ddcCiBrightnessControlactive), and the target panel is the internal LCD (i.e. your mouse/active app is on this monitor when you press the shortcut), applies a non linear curve to compensate for the poor driver. With this setting, changing from 10% to 15% will have the same visual effect as changing from 90% to 95%, unlike with the default Bootcamp implementation. As implied, mostly suited to Macs.
allowNegativeBrightnessto true (default) to allow setting brightness until -40%. This further darkens the screen, very useful on screens that still are too bright on minimum setting, but may be dangerous if the roxxortool is killed improperly, because it won't be able to restore the screen, and next time it will take that darkened screen as a standard color profile. A reboot will fix it in this case.
smoothVolumeControl: modifies the handling of the volume, replacing by a logarithmic scale. This means that unlike the linear scale, where a change from 50% to 100% is perceived the same as from 1% to 2% by your ear, a logarithmic scale will prove more handy when quickly adjusting the volume.
useSoftMediaKeys: adds special hotkeys for system media keys. Useful on keyboards having no media keys. Ctrl+Win+Home: stop, End: play/pause, PgUp: previous, PgDn: next, F11: vol-, F12: vol+. This is recommended to be left active in all cases as it will provide an alternative if your manufacturer uses nonstandard volume keys, or handles them in a way that cannot be caught (Macs are the only ones I know of currently).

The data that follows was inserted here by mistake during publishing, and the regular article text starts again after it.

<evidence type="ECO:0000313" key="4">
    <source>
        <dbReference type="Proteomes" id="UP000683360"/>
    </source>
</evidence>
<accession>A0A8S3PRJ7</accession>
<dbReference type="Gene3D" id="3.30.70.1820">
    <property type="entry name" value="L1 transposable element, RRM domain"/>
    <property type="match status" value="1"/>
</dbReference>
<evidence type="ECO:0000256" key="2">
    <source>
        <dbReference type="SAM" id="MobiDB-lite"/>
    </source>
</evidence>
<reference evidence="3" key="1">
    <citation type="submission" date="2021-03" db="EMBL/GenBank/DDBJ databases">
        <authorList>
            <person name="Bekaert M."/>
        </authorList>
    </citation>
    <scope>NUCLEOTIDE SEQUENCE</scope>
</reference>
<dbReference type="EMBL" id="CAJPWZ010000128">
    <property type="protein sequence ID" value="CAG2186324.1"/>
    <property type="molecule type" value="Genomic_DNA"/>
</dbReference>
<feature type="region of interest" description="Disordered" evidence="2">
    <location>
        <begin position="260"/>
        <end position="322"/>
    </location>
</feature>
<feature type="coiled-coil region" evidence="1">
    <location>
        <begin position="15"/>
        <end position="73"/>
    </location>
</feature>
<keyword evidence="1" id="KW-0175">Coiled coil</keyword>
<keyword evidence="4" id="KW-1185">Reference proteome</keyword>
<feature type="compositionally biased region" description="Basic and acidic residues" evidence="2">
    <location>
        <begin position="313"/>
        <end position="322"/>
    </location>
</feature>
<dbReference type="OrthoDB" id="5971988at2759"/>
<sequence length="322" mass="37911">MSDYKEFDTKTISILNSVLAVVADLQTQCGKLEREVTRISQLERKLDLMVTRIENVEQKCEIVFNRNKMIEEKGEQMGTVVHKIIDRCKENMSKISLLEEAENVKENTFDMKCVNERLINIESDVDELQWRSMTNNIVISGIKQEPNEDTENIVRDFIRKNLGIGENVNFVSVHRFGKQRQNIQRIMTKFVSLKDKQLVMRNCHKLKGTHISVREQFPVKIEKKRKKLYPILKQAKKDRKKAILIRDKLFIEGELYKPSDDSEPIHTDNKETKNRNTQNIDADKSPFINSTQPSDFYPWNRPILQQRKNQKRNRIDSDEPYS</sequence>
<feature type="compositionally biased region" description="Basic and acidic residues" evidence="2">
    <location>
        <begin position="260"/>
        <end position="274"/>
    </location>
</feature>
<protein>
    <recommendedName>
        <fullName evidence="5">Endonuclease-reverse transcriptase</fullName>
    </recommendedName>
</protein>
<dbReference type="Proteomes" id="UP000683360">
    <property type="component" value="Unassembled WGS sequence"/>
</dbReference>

multiDesktopLikeApplicationSwitcher: use Ctrl+[numpad 0] to [numpad 9] to bring up the last active window of the task of the same number in the superbar. Actually does what the system already provides with Ctrl+Win+[0-9] but few people know how great it is. If the given application is already the active one, will simply cycle between its windows in the opposite order of last activation. With a bit of habit, it can be very useful as an alternative to multi-desktops (and no comment about the fact that Windows 10 introduced them!), if you consider each application as a workspace. You then just have to memorize which app you want to access and press the corresponding number. The last window is usually what you want. Should it not be, just press repeatedly to cycle between windows. -> Uses
noNumPad(if set to true you may also use Win+[0-9] to perform Ctrl+Win+[0-9], but then you have no alternative to do the basic Win+[0-9] done by the system; I still use that on my laptops as they have no numpad and I find the Win+[0-9] too unpredictable; should I really want to cycle against windows I'll use Win+T -- see
winTSelectsLastTask-- and move with arrow keys to highlight the task and then press Up to navigate).
reloadConfigWithCtrlWinR: frankly, leave this to true. If you press Ctrl+Win+R, the configuration file will be opened with Notepad so you can freely modify the parameters, and once you close it the utility will be relaunched with the same privileges as it was originally given (that means administrator as well). -> Warning: until the time the editor (notepad) is launched, the RoxxorTool is inactive (no shortcuts, options etc. work). -> Also note that enabling this flag will also enable Ctrl+Win+D, which shows debug info (1 second after the combination has been pressed).
iAmAMac: various useful stuff if you have a Mac, especially portable.
- Eats accidental key presses due to poor hardware handling of the Fn key (this bug has been there for years and is still present). For instance, if you press Fn+Right (=End) and you release Fn slightly before you release the right key, an additional Right key press will be registered, putting your cursor not at the end of the line but the beginning of the next one. When typing quickly, this can be a hassle. The same happens with all other keys (Delete vs Backspace, etc.). Your text editing skills should double after having enabled this option.